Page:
In our first post, I've shown you a cheap and easy way to mill timbers.
This method never gives perfectly square logs and drying of beams can sometimes result in twisting or bending of the timbers. As you can see in my picture below.
Squaring up timbers on a planer
Squaring up timbers isn't easy. What a planer does is plane 1 side flat. Imagine a banana dragging over a table when you drag it only the beginning & end of the banana touch the table. The planer cuts 1 or 2 mm of the beginning and the end because the rest of the banana didn't touch the table. If you repeat this process you have a smaller but straight banana in the end.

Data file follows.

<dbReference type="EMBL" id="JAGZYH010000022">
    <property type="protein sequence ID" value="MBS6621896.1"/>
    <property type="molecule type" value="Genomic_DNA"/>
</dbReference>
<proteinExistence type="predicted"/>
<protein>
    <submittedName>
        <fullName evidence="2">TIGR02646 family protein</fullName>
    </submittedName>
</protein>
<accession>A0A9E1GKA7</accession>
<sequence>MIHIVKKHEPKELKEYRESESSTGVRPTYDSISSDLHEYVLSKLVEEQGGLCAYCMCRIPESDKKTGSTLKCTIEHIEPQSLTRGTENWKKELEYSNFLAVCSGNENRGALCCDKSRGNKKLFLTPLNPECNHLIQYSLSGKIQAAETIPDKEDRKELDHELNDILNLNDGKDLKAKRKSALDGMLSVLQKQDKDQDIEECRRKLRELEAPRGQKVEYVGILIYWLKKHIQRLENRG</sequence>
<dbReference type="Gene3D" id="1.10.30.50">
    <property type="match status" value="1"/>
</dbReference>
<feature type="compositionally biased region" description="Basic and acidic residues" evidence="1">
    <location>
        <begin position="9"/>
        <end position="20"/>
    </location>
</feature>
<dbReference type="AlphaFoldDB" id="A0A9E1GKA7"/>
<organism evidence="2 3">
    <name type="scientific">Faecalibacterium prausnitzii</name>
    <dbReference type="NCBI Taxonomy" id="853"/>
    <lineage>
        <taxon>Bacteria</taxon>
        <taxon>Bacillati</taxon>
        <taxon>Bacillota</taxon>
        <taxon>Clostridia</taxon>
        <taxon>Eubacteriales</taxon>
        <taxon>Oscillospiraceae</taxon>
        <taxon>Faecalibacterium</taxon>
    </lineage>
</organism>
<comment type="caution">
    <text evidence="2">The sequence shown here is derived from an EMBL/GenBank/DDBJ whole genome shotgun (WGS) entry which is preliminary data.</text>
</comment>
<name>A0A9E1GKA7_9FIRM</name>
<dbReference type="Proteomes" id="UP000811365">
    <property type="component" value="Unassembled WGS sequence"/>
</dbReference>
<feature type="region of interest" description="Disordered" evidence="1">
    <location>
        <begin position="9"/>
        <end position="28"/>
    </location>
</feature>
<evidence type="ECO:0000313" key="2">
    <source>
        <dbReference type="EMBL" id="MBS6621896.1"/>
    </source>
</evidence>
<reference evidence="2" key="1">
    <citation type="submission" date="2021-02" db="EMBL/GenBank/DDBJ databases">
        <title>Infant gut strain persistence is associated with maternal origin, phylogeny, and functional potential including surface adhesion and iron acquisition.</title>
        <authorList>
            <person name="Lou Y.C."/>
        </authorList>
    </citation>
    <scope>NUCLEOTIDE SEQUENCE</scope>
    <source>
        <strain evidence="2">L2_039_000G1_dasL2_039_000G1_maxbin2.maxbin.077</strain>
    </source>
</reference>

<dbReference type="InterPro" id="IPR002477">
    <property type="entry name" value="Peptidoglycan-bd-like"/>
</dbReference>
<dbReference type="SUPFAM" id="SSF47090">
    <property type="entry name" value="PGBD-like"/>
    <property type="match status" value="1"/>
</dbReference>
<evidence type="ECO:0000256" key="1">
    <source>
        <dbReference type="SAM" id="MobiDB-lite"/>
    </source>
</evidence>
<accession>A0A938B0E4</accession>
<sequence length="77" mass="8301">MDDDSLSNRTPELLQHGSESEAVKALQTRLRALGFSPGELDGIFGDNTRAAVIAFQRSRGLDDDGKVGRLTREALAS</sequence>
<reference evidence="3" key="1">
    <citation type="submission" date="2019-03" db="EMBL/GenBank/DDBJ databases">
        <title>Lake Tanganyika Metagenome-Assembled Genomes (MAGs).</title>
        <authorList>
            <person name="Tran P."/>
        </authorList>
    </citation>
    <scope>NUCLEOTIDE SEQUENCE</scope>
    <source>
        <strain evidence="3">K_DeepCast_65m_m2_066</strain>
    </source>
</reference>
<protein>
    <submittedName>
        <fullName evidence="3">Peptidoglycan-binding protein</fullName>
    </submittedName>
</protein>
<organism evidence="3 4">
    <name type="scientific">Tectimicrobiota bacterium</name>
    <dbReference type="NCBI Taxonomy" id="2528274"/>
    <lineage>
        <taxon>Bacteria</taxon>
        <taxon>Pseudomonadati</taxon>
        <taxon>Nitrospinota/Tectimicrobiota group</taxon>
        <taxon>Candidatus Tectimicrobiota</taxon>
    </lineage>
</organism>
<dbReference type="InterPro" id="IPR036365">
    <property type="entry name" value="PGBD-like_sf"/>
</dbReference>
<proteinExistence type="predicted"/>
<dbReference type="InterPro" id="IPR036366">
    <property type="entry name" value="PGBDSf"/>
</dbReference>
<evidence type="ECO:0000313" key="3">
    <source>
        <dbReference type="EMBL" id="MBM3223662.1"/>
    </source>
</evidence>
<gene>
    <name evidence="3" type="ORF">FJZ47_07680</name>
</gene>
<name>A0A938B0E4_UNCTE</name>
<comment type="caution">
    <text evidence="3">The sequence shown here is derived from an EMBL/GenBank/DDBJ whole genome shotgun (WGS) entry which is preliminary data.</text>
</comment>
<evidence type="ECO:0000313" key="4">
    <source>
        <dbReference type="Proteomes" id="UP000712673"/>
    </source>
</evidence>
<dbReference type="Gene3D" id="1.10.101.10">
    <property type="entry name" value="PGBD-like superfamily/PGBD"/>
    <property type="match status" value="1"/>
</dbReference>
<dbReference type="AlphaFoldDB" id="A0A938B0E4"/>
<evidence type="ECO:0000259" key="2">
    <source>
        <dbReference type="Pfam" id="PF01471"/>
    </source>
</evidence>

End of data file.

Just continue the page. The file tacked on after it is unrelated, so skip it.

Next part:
So we now have 1 flat planed side on our banana our second goal is to make the other 3 sides of the "beam" also square.
The second problem with a planer is that it doesn't make it automatically square with the next edge.
The drawing below explains it better. If you plane the beam in model A you only plane the pointy edge away and thus making it more square. In drawing B you end up with 1 pretty planed side that isn't square.
Video how to use a fence on a planer:
Posted with STEMGeeks